Russia’s 21st-century grand strategy envisions the country becoming the supreme “balancing” force in Afro-Eurasia, to which end it is fearlessly pioneered unprecedented rapprochements with non-traditional partners like Pakistan, with developments such as these not being aimed against any third country but simply designed with the interests of regional – and relatedly, Afro-Eurasian – stability in mind. The ongoing intensification of “military diplomacy” between Moscow and Islamabad has expanded far beyond the sale of four helicopters that originally “broke the ice” between them and now includes joint anti-terrorist drills every year on one another’s territory. There are also talks that the two sides are discussing the sale of more conventional military equipment, which would make sense because Russia needs to diversify its customers in order to compensate for the future loss of revenue from the US and Israel’s growing presence in the Indian arms market.
The recently concluded naval and training deals provide a solid foundation for taking Russian-Pakistani military relations to the next logical level, but there is more to their partnership than just that. Russia is constructing the North-South gas pipeline from the southern port city of Karachi to the centrally positioned one of Lahore, and the tentative plans for Moscow to build an Iranian-Pakistani-Indian offshore one could also be connected to this venture for laying the basis for a future CPEC-transiting energy corridor from the Middle East to China. It also helps that PM Khan invited Russia to participate in more drilling operations in the country during the Russian Ambassador’s visit, especially since a major energy discovery of uncertain but nevertheless enormous size was just announced, and it is a welcome sign that the foreign dignitary expressed interested in exploring peaceful nuclear energy cooperation with Islamabad.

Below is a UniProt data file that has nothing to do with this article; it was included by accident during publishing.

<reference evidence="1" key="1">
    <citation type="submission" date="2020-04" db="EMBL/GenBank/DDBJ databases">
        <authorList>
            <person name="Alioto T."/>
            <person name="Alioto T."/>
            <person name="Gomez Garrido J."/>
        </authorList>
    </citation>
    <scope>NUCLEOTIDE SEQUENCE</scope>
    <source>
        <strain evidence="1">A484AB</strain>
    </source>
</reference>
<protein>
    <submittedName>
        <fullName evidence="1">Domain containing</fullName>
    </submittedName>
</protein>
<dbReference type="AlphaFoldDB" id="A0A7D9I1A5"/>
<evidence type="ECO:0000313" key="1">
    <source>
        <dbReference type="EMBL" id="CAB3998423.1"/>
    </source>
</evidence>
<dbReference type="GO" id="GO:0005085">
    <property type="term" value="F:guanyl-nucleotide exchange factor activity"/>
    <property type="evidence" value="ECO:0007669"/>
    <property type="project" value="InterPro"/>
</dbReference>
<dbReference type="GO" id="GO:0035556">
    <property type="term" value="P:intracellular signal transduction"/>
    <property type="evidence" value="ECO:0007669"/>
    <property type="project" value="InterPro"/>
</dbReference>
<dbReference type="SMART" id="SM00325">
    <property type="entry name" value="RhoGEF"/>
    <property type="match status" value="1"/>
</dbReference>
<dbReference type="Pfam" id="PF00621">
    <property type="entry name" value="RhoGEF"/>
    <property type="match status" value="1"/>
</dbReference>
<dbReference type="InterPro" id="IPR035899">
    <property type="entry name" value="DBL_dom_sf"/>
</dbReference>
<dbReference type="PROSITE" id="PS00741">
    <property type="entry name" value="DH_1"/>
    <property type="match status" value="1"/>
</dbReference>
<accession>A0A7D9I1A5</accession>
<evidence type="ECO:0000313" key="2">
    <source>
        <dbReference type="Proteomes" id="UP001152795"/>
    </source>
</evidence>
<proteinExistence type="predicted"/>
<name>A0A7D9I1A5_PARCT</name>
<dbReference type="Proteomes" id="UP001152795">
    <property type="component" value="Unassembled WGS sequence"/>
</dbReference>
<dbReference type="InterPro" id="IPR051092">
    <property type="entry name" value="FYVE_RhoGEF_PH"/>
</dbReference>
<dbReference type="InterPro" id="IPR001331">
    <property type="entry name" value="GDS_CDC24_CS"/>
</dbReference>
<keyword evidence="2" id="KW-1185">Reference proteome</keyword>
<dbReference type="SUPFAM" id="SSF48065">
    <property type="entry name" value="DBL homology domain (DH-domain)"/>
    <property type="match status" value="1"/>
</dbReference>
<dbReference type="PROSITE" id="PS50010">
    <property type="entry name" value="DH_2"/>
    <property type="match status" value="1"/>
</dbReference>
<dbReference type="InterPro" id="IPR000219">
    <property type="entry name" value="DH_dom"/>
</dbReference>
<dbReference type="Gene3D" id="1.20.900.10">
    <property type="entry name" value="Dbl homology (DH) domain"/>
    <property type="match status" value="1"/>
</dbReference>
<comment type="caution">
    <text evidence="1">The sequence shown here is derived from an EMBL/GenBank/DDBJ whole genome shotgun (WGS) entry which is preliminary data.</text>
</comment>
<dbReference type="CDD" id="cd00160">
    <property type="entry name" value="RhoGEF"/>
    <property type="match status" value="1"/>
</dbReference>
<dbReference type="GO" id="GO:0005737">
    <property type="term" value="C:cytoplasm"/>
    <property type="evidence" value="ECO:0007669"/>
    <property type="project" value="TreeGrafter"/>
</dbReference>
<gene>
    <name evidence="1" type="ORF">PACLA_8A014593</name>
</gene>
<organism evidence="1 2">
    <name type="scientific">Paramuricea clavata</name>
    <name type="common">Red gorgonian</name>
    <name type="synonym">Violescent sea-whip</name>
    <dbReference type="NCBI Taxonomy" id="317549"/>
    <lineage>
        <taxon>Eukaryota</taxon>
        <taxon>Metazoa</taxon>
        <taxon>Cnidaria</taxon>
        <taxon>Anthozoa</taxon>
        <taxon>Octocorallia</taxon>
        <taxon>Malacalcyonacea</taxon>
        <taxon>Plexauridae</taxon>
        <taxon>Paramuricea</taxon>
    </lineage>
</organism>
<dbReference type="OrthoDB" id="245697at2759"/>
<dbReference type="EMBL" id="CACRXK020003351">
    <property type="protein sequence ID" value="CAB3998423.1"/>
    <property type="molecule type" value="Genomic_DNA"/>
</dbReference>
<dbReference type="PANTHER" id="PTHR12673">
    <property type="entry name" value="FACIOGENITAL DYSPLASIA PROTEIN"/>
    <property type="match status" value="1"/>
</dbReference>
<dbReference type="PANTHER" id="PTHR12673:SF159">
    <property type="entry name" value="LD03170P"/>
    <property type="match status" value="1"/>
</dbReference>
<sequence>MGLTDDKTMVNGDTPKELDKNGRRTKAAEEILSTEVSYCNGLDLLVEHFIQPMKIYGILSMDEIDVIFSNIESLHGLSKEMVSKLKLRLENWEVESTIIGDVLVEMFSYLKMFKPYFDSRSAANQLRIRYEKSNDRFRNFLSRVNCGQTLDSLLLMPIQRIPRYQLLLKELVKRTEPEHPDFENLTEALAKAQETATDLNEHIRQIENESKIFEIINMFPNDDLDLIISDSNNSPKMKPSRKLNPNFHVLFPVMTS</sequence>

“Rusi-Pakistani Yaar Yaar”
The geostrategic grounds have already been reached for transforming the Russian-Pakistani bilateral partnership into a crucial component of the new Multipolar Trilateral with China, and consequently, the underlying axis of stability for forming the Golden Ring superstructure of multipolar Eurasian Great Powers, but the socio-economic closeness that once characterized Russian-Indian relations is lacking in its Russian-Pakistani counterpart. It is for this reason why an analogue to “Rusi-Hindi Bhai Bhai” must be popularized as soon as possible, though given the contemporary context of International Relations and Russia’s grand strategy of “balancing”, it wouldn’t be right to simply replace “Hindi” with “Pakistani” in describing this new relationship as being a “brotherhood”. It’s nothing of the sort, though that’s not anything negative but rather an objective assessment of the present state of affairs and the underlying intentions of both parties.
Russia’s newfound partnership with Pakistan is not aimed against India, just like Pakistan’s with Russia is not directed against the US, so painting this duo as an “alliance” of “two brothers” would give off the wrong idea and further complicate Greater South Asian geopolitics. Instead, it is best to describe these two countries as “buddies”, which in Urdu would be “yaar”, so one can, therefore, speak about their promising partnership as the era of “Rusi-Pakistani Yaar Yaar”. This would send the clearest signal of intent that neither country intends to return to the outdated Old Cold War-era model of “alliances” (“brotherhoods”), let alone those aimed against third parties like the Russian-Indian and American-Pakistani ones of that time were. Like it was written earlier, the times have certainly changed, and there’s no better sign of that than Rusi-Pakistani Yaar Yaar.